The final results are absolutely amazing and each are crafted from materials that draw inspiration from our punk roots. So there’s one made out of Gaffer tape, one made out of graphite felt and safety pins, and one made from smashed up LPs. Ingeniously the heads themselves are based around a mould made out of expanding builders foam. A truly miraculous material which is strong, light and carvable.

Check out the making of the rhino head here:

Chapter 4 – designing the cases

 The process of designing the flight cases was made a little easier by asking for advice and help from a skilled set designer who problem solved the best way of fitting everything together in a compact way. The other key part of the plan was that we should be able to set up the juke box in 2 minutes and that everything fitted in to itself so it was truly portable.

It’s always a pleasure working with skilled positive people and Jo the set designer was no exception and again we were delighted with his input.


Chapter 5 – taking them on the road

The first juke box was showcased as part of the Side By Side exhibition and we’ve been taking them out with us on the road to various events such as:

–       Learning Disability Wales

–       Kiss My Disco at the De La Warr Pavilion Bexhill

–       Learning Disability Today at Olympia

–       The Rockhouse in Brighton

The juke boxes have become companions at all the events we’ve been at due to the ease with which we can transport and set them up.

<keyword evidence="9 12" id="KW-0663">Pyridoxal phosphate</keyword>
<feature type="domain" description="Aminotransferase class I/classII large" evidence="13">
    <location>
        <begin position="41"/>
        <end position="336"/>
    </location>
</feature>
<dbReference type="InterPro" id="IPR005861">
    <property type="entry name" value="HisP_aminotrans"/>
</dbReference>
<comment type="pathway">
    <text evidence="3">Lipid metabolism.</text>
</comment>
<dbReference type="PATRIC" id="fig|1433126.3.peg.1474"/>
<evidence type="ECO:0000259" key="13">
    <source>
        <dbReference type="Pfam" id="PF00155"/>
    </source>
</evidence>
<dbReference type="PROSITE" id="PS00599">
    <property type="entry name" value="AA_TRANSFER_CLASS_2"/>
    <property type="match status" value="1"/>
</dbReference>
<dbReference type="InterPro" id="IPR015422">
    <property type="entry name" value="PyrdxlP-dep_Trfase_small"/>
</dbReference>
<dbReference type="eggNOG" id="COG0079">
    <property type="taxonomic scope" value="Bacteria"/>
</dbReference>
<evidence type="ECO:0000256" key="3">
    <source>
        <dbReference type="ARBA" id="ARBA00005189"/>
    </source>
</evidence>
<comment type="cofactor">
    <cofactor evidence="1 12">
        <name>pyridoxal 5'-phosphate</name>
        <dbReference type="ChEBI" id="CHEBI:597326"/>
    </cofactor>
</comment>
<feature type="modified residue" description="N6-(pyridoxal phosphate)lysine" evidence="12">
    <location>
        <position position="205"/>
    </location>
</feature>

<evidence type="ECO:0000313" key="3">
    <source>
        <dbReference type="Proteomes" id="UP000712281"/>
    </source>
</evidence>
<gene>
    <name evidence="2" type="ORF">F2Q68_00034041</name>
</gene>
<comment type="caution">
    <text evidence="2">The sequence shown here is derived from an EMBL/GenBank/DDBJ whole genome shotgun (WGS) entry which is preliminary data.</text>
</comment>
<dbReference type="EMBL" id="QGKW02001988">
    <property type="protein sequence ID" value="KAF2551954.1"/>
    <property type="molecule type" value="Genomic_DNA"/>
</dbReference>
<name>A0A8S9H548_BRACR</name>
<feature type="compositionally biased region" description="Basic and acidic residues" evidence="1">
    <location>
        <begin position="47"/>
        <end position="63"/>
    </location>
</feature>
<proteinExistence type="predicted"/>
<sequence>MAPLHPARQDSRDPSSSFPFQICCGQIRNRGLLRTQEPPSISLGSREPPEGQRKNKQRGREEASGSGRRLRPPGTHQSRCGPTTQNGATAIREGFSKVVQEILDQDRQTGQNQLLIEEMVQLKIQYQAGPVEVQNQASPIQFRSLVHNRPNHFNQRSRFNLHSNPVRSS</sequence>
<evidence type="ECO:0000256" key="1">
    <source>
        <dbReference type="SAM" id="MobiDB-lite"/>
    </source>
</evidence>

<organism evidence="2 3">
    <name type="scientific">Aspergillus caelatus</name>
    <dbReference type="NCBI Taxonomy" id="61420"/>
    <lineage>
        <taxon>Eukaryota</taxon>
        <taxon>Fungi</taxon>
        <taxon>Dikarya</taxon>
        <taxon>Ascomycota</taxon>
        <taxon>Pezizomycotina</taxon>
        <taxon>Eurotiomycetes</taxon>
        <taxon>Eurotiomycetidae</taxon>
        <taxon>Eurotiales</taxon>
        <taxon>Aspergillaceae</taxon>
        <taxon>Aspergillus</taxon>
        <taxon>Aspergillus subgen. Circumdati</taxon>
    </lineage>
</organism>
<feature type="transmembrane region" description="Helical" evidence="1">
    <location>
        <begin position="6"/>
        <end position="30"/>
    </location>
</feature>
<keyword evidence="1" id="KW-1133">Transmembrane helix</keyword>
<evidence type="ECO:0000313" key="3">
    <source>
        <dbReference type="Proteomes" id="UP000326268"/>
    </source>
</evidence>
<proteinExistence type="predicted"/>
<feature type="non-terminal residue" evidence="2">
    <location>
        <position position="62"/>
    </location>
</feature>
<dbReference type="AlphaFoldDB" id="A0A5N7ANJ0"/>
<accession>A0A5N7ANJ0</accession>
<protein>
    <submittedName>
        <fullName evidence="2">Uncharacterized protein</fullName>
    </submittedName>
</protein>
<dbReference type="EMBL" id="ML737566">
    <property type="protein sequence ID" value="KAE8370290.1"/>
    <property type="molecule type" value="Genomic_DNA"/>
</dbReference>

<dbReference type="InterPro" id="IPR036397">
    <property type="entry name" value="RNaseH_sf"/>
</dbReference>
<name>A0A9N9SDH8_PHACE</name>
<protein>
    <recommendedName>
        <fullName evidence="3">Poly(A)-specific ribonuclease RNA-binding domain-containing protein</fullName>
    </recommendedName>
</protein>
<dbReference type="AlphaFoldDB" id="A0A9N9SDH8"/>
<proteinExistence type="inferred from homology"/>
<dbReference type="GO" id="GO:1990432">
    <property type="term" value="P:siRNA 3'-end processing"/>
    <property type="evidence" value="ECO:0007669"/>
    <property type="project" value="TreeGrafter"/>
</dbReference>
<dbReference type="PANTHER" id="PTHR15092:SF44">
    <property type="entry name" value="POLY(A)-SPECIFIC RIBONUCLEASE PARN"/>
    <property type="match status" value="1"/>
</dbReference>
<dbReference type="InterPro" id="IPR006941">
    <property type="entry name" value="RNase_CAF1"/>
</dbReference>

“I love the Juke Box, it was really accessible for everyone to use at our Allsorts events, and some people stayed on it for hours exploring all the different music – plus the Rhino head looks great!” Helen Lolljee, Allsorts Project Co-ordinator

 “You use the iPad to look through different music made from around the world and there are some really good tracks on there. I like the headphones and it is really easy to work it by all yourself.” Spike, Allsorts Participant

“If you’re going to invite Stay Up Late to speak at a conference about the amazing work they do, it’s a bonus if they turn up with the Wild Things Jukebox – a mobile listening station that blasts out the best music from people with a learning disability from all over the world.

Oh yeah; it’s worth noting that the jukebox comes in an easy-to-assemble flight case with the head of a Vivienne Westwood-styled rhinoceros stuck to the lid. It’s like the rhino has just burst through the flight case to say hello. A great analogy, as the Wild Things jukebox deserves to smash its own way into a music industry that should give more opportunities to people with a learning disability.

I loved the DIY-punk aesthetic of the rhino – a patchwork mask of wool felt and safety pins. Situated in the middle of the exhibition hall at Learning Disability Wales’ Me and You conference it attracted lots of positive attention. Hopefully the more people with a learning disability that are able to listen to the incredible and diverse music on the jukebox, the more who will explore the possibilities of forming bands and creating their own music.

Wild Things – I think I love you!”

Kai Jones, Information Officer, Learning Disability Wales

What next?

We’re  now wanting to release the juke boxes in to the wild so do get in touch if you want to borrow one.